Please elaborate as this is just what i am looking for.

    Steve

    Reply
  14. Crowds June 28, 2013 at 7:29 pm

    This is a fantastic guide thanks so much !
    Im having a slight issue with sub-menus though.
    The code
    #main-nav ul ul li ul {
    /* target all second, third, and deeper level sub menus */
    left: 150px; /* this needs to match the sub menu width set above — width + padding + borders */
    top: 0; /* this ensures the sub menu starts in line with its parent item */
    }
    top:0; dont seem to be aligning to the parent quite as it should… its about 1 pixel out :(

    Reply
  15. SF July 4, 2013 at 2:56 am

    As Marco is doing, many of us will have to add a z-index to the dropmenus to have them visible above slideshows/banners. My drops weren’t showing until I did that.

    Thanks a lot for this, a more elegant solution than I have been using.

    Reply
  16. Bernard August 1, 2013 at 11:36 am

    Very nice tut.. except you have no references to what to do when the submenu is to long? As in this method is fine with a limited amount of submenu links. What if there are say 20, then the submenu is way to long, is there a way to split the submenu.. say columns of five? Or an arbitrary width?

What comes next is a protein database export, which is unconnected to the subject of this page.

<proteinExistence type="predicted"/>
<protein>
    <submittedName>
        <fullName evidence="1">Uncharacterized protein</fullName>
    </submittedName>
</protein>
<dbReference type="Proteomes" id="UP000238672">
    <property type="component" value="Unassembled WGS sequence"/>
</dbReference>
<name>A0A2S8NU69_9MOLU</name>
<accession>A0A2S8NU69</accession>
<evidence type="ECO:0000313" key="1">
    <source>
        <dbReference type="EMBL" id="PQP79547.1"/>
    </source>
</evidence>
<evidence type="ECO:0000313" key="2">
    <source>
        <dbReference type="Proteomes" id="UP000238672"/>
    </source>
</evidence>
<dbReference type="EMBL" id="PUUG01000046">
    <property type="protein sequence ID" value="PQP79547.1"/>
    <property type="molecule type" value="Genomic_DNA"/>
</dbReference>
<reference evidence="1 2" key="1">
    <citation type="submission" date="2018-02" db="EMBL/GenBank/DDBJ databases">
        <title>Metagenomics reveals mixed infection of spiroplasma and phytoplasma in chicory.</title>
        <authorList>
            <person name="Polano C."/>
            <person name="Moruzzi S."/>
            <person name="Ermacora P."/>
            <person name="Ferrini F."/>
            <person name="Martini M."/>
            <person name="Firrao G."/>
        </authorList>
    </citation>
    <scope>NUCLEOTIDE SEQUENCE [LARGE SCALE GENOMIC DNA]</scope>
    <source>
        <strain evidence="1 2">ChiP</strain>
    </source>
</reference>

Reply
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    I believe that is among the such a lot vital info for me. And i’m happy reading your article. But want to remark on few common things, The site taste is perfect, the articles is truly nice : D. Just right task, cheers

    Reply
  18. Girl September 11, 2013 at 11:58 am

    Hi there,

    I’m working on a wordpress website with a a main menu of a few elements, one of which contains 2 submenu items. It works perfect, until I hover over the submenu to click one of the submenu items. It dissapears when I leave the main menu item I hover over. What can I do to make it stay?
    thnx!

    Reply